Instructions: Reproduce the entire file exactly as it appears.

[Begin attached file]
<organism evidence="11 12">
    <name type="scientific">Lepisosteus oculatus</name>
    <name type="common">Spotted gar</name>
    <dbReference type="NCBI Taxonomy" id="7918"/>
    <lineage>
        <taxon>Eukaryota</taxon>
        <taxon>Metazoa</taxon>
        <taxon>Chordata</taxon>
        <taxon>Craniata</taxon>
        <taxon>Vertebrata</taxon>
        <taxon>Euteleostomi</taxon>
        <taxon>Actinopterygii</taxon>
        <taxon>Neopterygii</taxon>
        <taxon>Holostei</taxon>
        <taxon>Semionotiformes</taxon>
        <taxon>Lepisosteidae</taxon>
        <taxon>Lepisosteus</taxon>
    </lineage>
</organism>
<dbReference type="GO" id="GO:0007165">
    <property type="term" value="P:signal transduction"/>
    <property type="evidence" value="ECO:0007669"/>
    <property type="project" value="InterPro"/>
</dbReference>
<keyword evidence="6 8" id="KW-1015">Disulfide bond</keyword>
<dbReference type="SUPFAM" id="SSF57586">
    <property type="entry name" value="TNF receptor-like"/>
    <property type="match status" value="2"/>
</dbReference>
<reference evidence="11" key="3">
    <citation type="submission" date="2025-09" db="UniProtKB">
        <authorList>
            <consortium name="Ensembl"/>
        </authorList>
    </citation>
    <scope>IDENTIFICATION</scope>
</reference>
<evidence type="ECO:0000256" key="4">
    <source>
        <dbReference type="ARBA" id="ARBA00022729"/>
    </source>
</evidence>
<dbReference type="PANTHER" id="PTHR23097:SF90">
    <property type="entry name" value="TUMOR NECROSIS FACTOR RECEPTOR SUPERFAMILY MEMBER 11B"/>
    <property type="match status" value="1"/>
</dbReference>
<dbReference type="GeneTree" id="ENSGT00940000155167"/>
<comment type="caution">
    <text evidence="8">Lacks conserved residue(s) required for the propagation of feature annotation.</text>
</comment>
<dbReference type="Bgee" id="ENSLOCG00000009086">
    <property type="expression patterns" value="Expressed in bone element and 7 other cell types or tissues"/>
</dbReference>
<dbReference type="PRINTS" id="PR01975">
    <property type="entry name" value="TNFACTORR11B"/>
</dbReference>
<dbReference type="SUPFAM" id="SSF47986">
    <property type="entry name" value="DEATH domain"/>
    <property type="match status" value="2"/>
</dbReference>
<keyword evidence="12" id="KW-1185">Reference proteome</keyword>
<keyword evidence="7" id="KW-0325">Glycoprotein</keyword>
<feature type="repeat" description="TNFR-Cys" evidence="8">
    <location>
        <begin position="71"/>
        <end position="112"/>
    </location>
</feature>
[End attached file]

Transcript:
<organism evidence="11 12">
    <name type="scientific">Lepisosteus oculatus</name>
    <name type="common">Spotted gar</name>
    <dbReference type="NCBI Taxonomy" id="7918"/>
    <lineage>
        <taxon>Eukaryota</taxon>
        <taxon>Metazoa</taxon>
        <taxon>Chordata</taxon>
        <taxon>Craniata</taxon>
        <taxon>Vertebrata</taxon>
        <taxon>Euteleostomi</taxon>
        <taxon>Actinopterygii</taxon>
        <taxon>Neopterygii</taxon>
        <taxon>Holostei</taxon>
        <taxon>Semionotiformes</taxon>
        <taxon>Lepisosteidae</taxon>
        <taxon>Lepisosteus</taxon>
    </lineage>
</organism>
<dbReference type="GO" id="GO:0007165">
    <property type="term" value="P:signal transduction"/>
    <property type="evidence" value="ECO:0007669"/>
    <property type="project" value="InterPro"/>
</dbReference>
<keyword evidence="6 8" id="KW-1015">Disulfide bond</keyword>
<dbReference type="SUPFAM" id="SSF57586">
    <property type="entry name" value="TNF receptor-like"/>
    <property type="match status" value="2"/>
</dbReference>
<reference evidence="11" key="3">
    <citation type="submission" date="2025-09" db="UniProtKB">
        <authorList>
            <consortium name="Ensembl"/>
        </authorList>
    </citation>
    <scope>IDENTIFICATION</scope>
</reference>
<evidence type="ECO:0000256" key="4">
    <source>
        <dbReference type="ARBA" id="ARBA00022729"/>
    </source>
</evidence>
<dbReference type="PANTHER" id="PTHR23097:SF90">
    <property type="entry name" value="TUMOR NECROSIS FACTOR RECEPTOR SUPERFAMILY MEMBER 11B"/>
    <property type="match status" value="1"/>
</dbReference>
<dbReference type="GeneTree" id="ENSGT00940000155167"/>
<comment type="caution">
    <text evidence="8">Lacks conserved residue(s) required for the propagation of feature annotation.</text>
</comment>
<dbReference type="Bgee" id="ENSLOCG00000009086">
    <property type="expression patterns" value="Expressed in bone element and 7 other cell types or tissues"/>
</dbReference>
<dbReference type="PRINTS" id="PR01975">
    <property type="entry name" value="TNFACTORR11B"/>
</dbReference>
<dbReference type="SUPFAM" id="SSF47986">
    <property type="entry name" value="DEATH domain"/>
    <property type="match status" value="2"/>
</dbReference>
<keyword evidence="12" id="KW-1185">Reference proteome</keyword>
<keyword evidence="7" id="KW-0325">Glycoprotein</keyword>
<feature type="repeat" description="TNFR-Cys" evidence="8">
    <location>
        <begin position="71"/>
        <end position="112"/>
    </location>
</feature>